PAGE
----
• Information Design and Technology

      Ossowski, Candice (2004-05-01)
      This case study analyzes the effects of transforming a static HTML-based website into a dynamic database-driven one. As part of the study, a small computer company’s static website was redesigned, making it dynamic and database-driven. The theory of Human-Centered Design is applied to a real-world situation and the nine human-centered characteristics are analyzed as they relate to static and dynamic websites
    • Adoption of the Smart Cart: An Instructional Technology

      Gillander, Peter (2004-05-01)
      The intention of this study is to discover and understand how Instructional Technology is adopted into the classroom. The study also determined what is needed to meet the goals intended for it. The Rome City School District, located in central New York, conducted the Smart Cart pilot program. The research consisted mainly of interviews and observations. The planning and implementation of this pilot program were studied to understand how the adoption of the Smart Cart occurred. These findings were applied to the theories of Human Centered Design and Change. Findings included the identification of barriers to the adoption process, and the needs for meeting the pilot’s goals. Barriers found consisted of breakdowns in planning and communication, and the need for more adequate training. It was also found that the technology was capable of meeting the intended pilot’s goals, but will be more successful when the barriers are addressed.
    • Nursing Home Website Review: Are they accessible, usable, and do they meet consumer needs?

      Warchol, Gail (2005-05-01)
      This study addresses a two-part research question: Are nursing home websites easily accessible and used and do they offer enough information for consumers to make informed choices? Research indicated that generally, hospital discharge planners are the ones who initially explain nursing homes to their patients with brochures and other hard copy information. Some consumers, (generally family members of the patients) have visited nursing home websites. A review of nursing home websites found that nursing home guide sites are often used for giving an array of information, including state survey results, quality assurance, staff ratio, and occupancy rates. The internet users who were interviewed stated that nursing home websites are often difficult to locate. Once having found the sites, interviewees ranked resident rights information as being most interesting, especially information on choice-making and how they are treated once in the nursing home.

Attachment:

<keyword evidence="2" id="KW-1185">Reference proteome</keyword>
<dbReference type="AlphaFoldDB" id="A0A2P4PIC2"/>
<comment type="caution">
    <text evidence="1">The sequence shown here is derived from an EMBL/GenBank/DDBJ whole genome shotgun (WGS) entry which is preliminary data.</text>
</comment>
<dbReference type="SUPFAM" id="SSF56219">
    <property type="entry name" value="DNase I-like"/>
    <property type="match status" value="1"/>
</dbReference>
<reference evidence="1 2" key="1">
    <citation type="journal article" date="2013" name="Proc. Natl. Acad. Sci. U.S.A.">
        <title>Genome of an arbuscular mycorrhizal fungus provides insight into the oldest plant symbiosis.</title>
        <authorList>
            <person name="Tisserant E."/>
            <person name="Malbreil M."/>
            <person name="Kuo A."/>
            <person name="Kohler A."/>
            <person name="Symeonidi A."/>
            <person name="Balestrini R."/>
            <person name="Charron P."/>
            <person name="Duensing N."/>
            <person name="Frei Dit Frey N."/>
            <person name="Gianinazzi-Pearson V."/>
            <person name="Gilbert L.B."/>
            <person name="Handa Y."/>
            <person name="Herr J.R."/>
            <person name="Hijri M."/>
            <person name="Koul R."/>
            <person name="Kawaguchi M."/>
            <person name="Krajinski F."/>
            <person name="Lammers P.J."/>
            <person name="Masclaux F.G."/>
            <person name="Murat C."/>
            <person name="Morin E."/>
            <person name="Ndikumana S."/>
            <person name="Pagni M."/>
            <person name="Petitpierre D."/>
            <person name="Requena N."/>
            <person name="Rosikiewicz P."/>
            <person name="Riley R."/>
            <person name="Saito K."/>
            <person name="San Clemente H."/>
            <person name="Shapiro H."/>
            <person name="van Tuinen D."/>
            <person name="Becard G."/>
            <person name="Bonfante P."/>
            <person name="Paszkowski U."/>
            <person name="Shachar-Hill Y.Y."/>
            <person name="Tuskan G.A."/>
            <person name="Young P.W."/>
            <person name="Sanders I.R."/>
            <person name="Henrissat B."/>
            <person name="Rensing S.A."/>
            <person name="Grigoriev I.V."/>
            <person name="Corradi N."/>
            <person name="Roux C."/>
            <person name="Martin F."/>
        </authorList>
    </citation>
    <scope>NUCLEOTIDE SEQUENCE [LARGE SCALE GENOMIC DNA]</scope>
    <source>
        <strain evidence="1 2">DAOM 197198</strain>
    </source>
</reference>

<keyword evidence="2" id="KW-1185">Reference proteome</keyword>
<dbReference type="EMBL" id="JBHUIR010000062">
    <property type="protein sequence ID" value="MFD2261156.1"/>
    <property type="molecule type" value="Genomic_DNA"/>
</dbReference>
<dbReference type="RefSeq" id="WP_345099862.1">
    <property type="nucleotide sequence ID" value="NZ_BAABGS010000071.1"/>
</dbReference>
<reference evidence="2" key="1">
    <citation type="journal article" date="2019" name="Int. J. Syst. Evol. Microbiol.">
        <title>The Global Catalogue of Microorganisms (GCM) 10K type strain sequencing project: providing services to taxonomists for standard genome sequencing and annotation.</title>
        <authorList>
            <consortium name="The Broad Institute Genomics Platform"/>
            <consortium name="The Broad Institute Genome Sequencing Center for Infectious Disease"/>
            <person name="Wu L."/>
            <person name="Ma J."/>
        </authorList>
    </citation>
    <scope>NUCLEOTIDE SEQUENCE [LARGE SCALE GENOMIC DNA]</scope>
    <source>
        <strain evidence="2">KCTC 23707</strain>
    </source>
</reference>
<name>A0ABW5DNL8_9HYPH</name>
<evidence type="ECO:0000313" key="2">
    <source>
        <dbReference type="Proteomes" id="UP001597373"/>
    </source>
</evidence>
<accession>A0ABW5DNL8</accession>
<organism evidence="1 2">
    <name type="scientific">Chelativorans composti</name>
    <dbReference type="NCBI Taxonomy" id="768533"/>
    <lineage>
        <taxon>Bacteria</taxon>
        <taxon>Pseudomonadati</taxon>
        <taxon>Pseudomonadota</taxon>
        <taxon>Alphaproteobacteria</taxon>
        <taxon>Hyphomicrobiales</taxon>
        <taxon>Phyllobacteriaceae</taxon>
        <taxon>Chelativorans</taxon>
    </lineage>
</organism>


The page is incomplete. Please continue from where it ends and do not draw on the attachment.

• The Hybrid Course Experience

      Thompson, Jonathan M (2005-05-01)
      This phenomenology analyzes the experience of students and teachers in hybrid (blended) courses in a community college and a university located in central New York.The Constructivist Learning Theory is applied to the hybrid course characteristics and analyzed to determine the effectiveness of hybrid courses. A definition and description of hybrid courses is proposed.
    • How is GIS used in a Community College Setting for Architectural Identification

      Judycki, Brian (2005-05-01)
      This case study analyzes how students use an Architectural Identification GIS Application in a community college setting.
    • The Process of Redesigning and Redeveloping a University Website in the Face of Organizational Change

      Rau, Erika E (2005-05-01)
      This case study analyzes the process of redesigning and redeveloping a university website. An in-depth exploration of decision-making processes, organizational structure, working relationships, communication during change, and the impact these issues have on the process during the beginning stages of the website redesign is examined. Brenda Dervin’s SenseMaking theory is applied and was the key theory that led the research. Tushman and Nadler’s Information Processing theory and Daft and Lengel’s Information Processing and Organizational Design theory was also analyzed and related to this redesign process.
    • The Impact of Staff Development on Middle School Technology Integration

      Scalisi, Regina (2005-05-01)
      This case study describes the impact of technology staff development in two Central New York Middle Schools. The staff development program was implemented under the federally funded Enhancing Education Through Technology grant. Teachers and students were studied during a seven-month period as they learned to effectively use computers, Internet resources and available software with their curricula and instruction. The conditions of Change Theory were applied to the study as they relate to the adoption of technology integration.
    • Discovering the meaning of Internet Safety

      Palinski, Kathleen (2005-12-01)